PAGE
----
The Aftermath of Boohoo’s Acquisitions
Boohoo is unstoppable. The UK-based online fashion retailer has seen soaring sales and share prices over the past year, catering to a younger demographic with its relatively low prices and on-trend collections. Known as ultra-fast fashion, their business hinges upon the “test and repeat” model, which meant market-testing a wide range of items on its site and reordering products that sell best.
By manufacturing half of its products in the UK, the firm says it can offer typical turnaround times for new styles of about four to six weeks. If that was not enough, the acquisition of UK label PrettyLittleThing in December 2016 followed by almost-defunct LA-based Nasty Gal just two months after signified the umbrella brand’s dominance in the youth market.
While some acquisitions may be questionable, Boohoo’s move was a stroke of genius as group profits doubled and operating profits rose 101% from £15m to £30.3m in 2017.
Source: WebFG – 25th April, 2018
Let’s take a closer look at these acquisitions and how far they have come.
Same Same But Different
One thing that Boohoo, PrettyLittleThing and Nasty Gal had in common were dresses seemed to reign supreme as a best-selling category. While all three brands focused on the “millennial & beyond” crowd, each of their styles, however, were far from identical.
Source: Boohoo’s collection on shopprapp.com
Boohoo retained a stronghold on fairly provocative, “out there” styles, featuring clubbing-esque bodycon dresses that fits like second skin. When they acquired PrettyLittleThing, it boosted their sexy collection from a ‘grinding at a club’ vibe to ‘partying in style’, aimed at the Kylie Jenner wannabes with lots of lace thrown in the mix (shown below).
Source: PrettyLittleThing’s collection on shopprapp.com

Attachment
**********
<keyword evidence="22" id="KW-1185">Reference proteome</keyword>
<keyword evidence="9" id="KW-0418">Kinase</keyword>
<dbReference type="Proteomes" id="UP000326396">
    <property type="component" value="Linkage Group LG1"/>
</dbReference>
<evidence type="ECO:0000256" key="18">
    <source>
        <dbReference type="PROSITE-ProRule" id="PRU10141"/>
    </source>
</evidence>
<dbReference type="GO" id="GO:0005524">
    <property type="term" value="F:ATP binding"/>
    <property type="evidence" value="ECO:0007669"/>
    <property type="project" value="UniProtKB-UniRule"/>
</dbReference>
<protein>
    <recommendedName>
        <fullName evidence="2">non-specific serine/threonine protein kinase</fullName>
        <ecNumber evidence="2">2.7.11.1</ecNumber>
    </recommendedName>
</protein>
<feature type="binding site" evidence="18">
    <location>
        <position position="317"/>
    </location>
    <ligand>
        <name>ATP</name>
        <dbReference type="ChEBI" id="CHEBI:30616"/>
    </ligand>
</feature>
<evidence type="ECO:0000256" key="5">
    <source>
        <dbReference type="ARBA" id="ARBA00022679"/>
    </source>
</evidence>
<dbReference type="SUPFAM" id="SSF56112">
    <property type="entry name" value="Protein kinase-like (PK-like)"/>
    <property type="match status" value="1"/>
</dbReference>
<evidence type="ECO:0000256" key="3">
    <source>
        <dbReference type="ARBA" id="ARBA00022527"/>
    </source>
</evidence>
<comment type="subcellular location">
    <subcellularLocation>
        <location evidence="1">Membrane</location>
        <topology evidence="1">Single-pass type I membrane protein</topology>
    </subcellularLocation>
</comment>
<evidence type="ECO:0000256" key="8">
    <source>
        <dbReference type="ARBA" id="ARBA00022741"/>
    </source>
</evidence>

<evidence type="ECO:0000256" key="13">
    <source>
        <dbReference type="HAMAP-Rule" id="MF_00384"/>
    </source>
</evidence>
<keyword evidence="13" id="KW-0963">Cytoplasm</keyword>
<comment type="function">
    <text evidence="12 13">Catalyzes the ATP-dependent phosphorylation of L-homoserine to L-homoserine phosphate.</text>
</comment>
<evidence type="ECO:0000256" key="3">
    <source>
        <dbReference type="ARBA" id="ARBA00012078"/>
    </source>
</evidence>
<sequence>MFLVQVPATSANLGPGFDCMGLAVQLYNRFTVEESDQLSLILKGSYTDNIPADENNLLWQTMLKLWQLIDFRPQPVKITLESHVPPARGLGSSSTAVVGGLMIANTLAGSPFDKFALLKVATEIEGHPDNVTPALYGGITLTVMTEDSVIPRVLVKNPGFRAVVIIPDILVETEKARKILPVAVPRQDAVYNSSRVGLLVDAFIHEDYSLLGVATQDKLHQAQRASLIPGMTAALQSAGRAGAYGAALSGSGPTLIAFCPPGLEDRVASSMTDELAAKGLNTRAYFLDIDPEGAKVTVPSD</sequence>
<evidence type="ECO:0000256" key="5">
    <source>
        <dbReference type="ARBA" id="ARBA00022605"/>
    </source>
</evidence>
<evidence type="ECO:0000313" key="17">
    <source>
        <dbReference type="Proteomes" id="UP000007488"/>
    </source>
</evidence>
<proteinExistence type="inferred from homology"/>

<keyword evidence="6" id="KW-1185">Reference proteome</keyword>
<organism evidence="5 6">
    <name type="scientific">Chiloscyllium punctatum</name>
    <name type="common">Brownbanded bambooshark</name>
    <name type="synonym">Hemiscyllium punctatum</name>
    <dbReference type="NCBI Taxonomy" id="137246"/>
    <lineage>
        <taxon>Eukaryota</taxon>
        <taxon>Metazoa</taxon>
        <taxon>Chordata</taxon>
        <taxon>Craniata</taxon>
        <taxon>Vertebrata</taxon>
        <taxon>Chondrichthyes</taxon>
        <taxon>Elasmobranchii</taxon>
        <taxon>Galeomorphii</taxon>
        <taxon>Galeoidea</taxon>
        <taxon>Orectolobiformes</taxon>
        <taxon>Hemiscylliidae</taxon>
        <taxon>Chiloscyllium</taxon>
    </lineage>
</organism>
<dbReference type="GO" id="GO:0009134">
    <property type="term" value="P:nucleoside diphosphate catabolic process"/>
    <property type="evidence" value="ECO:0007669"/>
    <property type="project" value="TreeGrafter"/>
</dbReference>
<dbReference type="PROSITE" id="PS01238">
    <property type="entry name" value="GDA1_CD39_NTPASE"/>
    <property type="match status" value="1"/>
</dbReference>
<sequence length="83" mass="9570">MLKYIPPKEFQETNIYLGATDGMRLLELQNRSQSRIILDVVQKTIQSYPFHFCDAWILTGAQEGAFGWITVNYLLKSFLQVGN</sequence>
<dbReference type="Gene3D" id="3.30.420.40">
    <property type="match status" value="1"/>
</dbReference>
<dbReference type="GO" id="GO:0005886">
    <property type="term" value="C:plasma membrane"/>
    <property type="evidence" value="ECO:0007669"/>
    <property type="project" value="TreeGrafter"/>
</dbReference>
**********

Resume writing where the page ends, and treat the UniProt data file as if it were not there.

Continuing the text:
Their name might suggest differently but Nasty Gal had always been popular with cool and edgy styles with a touch of bohemian rhapsody thrown in the mix. And it remained so, even after Boohoo’s intervention.
Source: Nasty Gal’s collection on shopprapp.com
Nevertheless, it’s important to note that Boohoo, PrettyLittleThing and Nasty Gal are three separate identities for three different young women.
Joint Chief Executive Carol Kane told Drapers Online, “Boohoo is striving to keep the identities of its three brands separate so as not to confuse customers.”
Off The Charts Potential
And they have done well so far, with Boohoo’s revenue increasing by 51% in 2017 to about $321 million, while profits surged 97% to $40 million. What does data say about the performances for all three brands over the past 8 months from August 01, 2017 – March 31, 2018?
Looks promising, doesn’t it? From the bar chart above, we can deduce that:
All three brands had rather similar and above average sellout and replenishment rates, in accordance to their number of SKUs.
Boohoo had the best performance as they sold out 66.7% of 60,699 SKUs.
PrettyLittleThing had the highest replenishment rate, indicating that they were selling well and required constant restocking of style, sizes or colours.
Having said all that, did the trio resort to rampant discounting practices?
Not at all. PrettyLittleThing seemed to be sitting prettily above the other two brands with the lowest percentage of discounted SKUs that were sold out. This could mean they are meeting the needs of their target customers, hence were able to sell out without needing extensive promotions. The chart below will further prove how insignificant their discounting practices were.
Only a meager amount of PrettyLittleThing SKUs were discounted in the 60-64% range. On the other hand, while Boohoo seemed to cover a wide discount bracket, a majority was at the low 20-24% range. Certainly not too shabby for a retailer who just acquired two popular brands in two months and have over 50,000 products under their belt.
However, the test was primarily in Nasty Gal that was bankrupt at the point of acquisition.
Revival of Nasty Gal
From the charts above, even though they did sell a decent percentage of SKUs, they also sold 47.3% of those SKUs at a high discount range of 40-44%. However, this is considered a far cry from their prior destitution and a victory for Boohoo.
“It represents an exciting opportunity to accelerate our international offering and inspire an ever-growing range of young customers in the US and around the world,” said joint CEOS of Boohoo, Kane and Mahmud Kamani.
The failure of Nasty Gal was entwined in production, planning and logistics but the tables seemed to have turned for the better with above average sellouts as shown earlier. Boohoo is a misnomer in this case, because certainly their current success is no reason to cry. For now, at least.
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